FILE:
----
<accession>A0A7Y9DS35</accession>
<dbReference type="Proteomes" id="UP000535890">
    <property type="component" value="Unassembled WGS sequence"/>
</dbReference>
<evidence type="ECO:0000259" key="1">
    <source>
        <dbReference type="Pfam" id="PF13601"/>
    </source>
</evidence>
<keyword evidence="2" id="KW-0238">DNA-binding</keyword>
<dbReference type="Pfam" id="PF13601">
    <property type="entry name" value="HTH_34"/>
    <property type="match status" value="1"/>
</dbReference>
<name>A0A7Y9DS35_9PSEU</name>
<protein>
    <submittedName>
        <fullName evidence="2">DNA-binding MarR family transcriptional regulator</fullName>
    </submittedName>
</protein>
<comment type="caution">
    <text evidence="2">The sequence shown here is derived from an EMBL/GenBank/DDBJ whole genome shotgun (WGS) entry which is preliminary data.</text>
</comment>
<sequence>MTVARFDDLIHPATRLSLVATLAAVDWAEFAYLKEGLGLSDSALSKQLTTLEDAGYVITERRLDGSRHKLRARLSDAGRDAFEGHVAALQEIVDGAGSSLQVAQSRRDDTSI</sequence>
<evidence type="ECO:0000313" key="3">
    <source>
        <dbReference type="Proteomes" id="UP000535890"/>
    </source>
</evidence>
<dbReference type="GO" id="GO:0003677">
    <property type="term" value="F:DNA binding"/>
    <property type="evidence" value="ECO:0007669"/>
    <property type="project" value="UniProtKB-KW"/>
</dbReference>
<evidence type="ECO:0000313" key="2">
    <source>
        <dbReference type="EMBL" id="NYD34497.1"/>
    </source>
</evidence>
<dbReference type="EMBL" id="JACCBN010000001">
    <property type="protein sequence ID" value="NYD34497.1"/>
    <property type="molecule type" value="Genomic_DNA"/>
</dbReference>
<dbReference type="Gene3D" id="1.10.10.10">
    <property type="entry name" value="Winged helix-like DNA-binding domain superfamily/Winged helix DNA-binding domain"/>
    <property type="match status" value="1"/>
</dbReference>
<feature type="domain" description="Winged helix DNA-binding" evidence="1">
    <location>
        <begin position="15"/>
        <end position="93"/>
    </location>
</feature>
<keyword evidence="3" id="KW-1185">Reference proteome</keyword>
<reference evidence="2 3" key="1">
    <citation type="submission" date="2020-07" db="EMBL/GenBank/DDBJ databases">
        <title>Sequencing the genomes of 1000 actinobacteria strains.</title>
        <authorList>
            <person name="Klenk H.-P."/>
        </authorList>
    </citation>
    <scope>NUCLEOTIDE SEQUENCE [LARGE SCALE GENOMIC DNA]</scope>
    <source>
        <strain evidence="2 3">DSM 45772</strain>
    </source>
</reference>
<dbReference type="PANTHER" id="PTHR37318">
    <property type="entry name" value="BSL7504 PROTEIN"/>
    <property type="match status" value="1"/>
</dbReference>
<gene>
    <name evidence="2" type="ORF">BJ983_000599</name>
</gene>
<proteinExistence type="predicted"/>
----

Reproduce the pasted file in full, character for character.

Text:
<accession>A0A7Y9DS35</accession>
<dbReference type="Proteomes" id="UP000535890">
    <property type="component" value="Unassembled WGS sequence"/>
</dbReference>
<evidence type="ECO:0000259" key="1">
    <source>
        <dbReference type="Pfam" id="PF13601"/>
    </source>
</evidence>
<keyword evidence="2" id="KW-0238">DNA-binding</keyword>
<dbReference type="Pfam" id="PF13601">
    <property type="entry name" value="HTH_34"/>
    <property type="match status" value="1"/>
</dbReference>
<name>A0A7Y9DS35_9PSEU</name>
<protein>
    <submittedName>
        <fullName evidence="2">DNA-binding MarR family transcriptional regulator</fullName>
    </submittedName>
</protein>
<comment type="caution">
    <text evidence="2">The sequence shown here is derived from an EMBL/GenBank/DDBJ whole genome shotgun (WGS) entry which is preliminary data.</text>
</comment>
<sequence>MTVARFDDLIHPATRLSLVATLAAVDWAEFAYLKEGLGLSDSALSKQLTTLEDAGYVITERRLDGSRHKLRARLSDAGRDAFEGHVAALQEIVDGAGSSLQVAQSRRDDTSI</sequence>
<evidence type="ECO:0000313" key="3">
    <source>
        <dbReference type="Proteomes" id="UP000535890"/>
    </source>
</evidence>
<dbReference type="GO" id="GO:0003677">
    <property type="term" value="F:DNA binding"/>
    <property type="evidence" value="ECO:0007669"/>
    <property type="project" value="UniProtKB-KW"/>
</dbReference>
<evidence type="ECO:0000313" key="2">
    <source>
        <dbReference type="EMBL" id="NYD34497.1"/>
    </source>
</evidence>
<dbReference type="EMBL" id="JACCBN010000001">
    <property type="protein sequence ID" value="NYD34497.1"/>
    <property type="molecule type" value="Genomic_DNA"/>
</dbReference>
<dbReference type="Gene3D" id="1.10.10.10">
    <property type="entry name" value="Winged helix-like DNA-binding domain superfamily/Winged helix DNA-binding domain"/>
    <property type="match status" value="1"/>
</dbReference>
<feature type="domain" description="Winged helix DNA-binding" evidence="1">
    <location>
        <begin position="15"/>
        <end position="93"/>
    </location>
</feature>
<keyword evidence="3" id="KW-1185">Reference proteome</keyword>
<reference evidence="2 3" key="1">
    <citation type="submission" date="2020-07" db="EMBL/GenBank/DDBJ databases">
        <title>Sequencing the genomes of 1000 actinobacteria strains.</title>
        <authorList>
            <person name="Klenk H.-P."/>
        </authorList>
    </citation>
    <scope>NUCLEOTIDE SEQUENCE [LARGE SCALE GENOMIC DNA]</scope>
    <source>
        <strain evidence="2 3">DSM 45772</strain>
    </source>
</reference>
<dbReference type="PANTHER" id="PTHR37318">
    <property type="entry name" value="BSL7504 PROTEIN"/>
    <property type="match status" value="1"/>
</dbReference>
<gene>
    <name evidence="2" type="ORF">BJ983_000599</name>
</gene>
<proteinExistence type="predicted"/>